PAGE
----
I’m very thrilled and honoured to be awarded an O.B.E. It has come as a massive surprise and it’s been very hard to keep quiet about it for the past four weeks.
‘I do wish my lovely Mum and Dad were still alive to share this with me. They would have been so fiercely proud and I want to give them and my sister Nickie credit for much of what I’ve been able to achieve.
‘Many think of me as a science and tech reporter but eight years ago I co-founded an organisation called TeenTech, which brings the world of technology to life for young people. I had been struck by the profound lack of information about the opportunities available in tech across a range of sectors and industries. Students, parents, teachers, companies and often government too can have narrow perceptions of what might be possible. Far too much talent has been slipping away. I wanted to set up TeenTech to address this.’
‘It’s been incredibly exciting to see the impact TeenTech has made on students, teachers and in some cases whole communities. Teachers tell us the mindset of whole schools towards technology and engineering has changed as the initiative ‘spreads like a bushfire’. Thousands of young people every year gain confidence in their own potential to succeed and see how they can develop and apply skills to solve real world problems. As one student realised, “Technology is all about people”.
TeenTech Award winners have subsequently won international recognition with invitations to Silicon Valley and in 2016 two TeenTech Young Ambassadors won Teen Hero Awards from Radio 1 for their work inspiring other young people.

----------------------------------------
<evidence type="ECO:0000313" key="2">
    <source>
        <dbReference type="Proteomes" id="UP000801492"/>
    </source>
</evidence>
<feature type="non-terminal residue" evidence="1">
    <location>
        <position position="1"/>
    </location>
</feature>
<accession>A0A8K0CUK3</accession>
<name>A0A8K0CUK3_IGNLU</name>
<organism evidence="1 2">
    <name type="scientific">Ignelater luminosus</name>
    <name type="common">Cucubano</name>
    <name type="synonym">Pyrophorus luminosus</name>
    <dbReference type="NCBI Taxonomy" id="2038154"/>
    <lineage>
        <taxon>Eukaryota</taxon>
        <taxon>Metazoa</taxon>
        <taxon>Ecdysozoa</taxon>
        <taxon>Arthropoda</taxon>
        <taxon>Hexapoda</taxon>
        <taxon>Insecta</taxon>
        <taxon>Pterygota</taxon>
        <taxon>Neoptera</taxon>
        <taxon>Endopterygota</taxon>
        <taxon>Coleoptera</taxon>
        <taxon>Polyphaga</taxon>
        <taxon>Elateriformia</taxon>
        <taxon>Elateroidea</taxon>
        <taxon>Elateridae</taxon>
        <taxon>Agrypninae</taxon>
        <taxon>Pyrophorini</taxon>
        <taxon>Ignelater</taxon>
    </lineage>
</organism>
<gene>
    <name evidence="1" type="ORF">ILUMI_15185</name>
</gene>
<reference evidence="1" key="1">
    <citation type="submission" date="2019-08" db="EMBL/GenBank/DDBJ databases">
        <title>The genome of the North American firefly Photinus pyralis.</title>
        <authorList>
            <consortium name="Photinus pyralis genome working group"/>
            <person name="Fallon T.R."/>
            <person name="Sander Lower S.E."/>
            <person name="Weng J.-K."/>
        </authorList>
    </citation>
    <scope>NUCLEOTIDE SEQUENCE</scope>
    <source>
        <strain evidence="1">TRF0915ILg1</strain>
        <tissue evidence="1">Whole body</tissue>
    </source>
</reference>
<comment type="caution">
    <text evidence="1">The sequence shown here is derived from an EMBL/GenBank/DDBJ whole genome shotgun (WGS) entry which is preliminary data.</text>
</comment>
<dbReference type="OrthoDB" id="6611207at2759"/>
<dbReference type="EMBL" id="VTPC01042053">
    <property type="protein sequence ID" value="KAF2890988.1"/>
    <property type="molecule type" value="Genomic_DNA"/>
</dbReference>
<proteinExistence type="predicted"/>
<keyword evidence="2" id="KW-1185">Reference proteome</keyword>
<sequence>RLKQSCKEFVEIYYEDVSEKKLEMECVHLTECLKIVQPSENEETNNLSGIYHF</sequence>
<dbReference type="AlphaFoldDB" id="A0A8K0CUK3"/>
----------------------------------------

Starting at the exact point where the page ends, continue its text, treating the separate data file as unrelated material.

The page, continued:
‘And here credit goes to my brilliant team, my co-founder Chris, our loyal and inspirational sponsors, our army of tech volunteers who make everything possible and the consistent support of our patron, HRH Duke of York.
‘I was also honoured to play a small part in contributing to the national debate about digital skills. The report – Digital Skills for Tomorrow’s World – enabled us to gather a wide range of evidence and help spotlight both the challenges and the opportunities those of us with the power to make a difference could address.’
‘I always felt immensely privileged to have worked on Tomorrow’s World. It wasn’t until then I had any idea how big the world of science and technology really was and that there were so many opportunities at different entry points. Hundreds of people have kindly said that seeing me on TW inspired their future careers.
‘I now ask them to pay it forward and support teenagers, often from challenged backgrounds, helping them see how they can be the ones building the technology to change tomorrow’s world.
‘It’s wonderful to receive an O.B.E. It makes me all the more determined to work hard to ensure I deserve it.”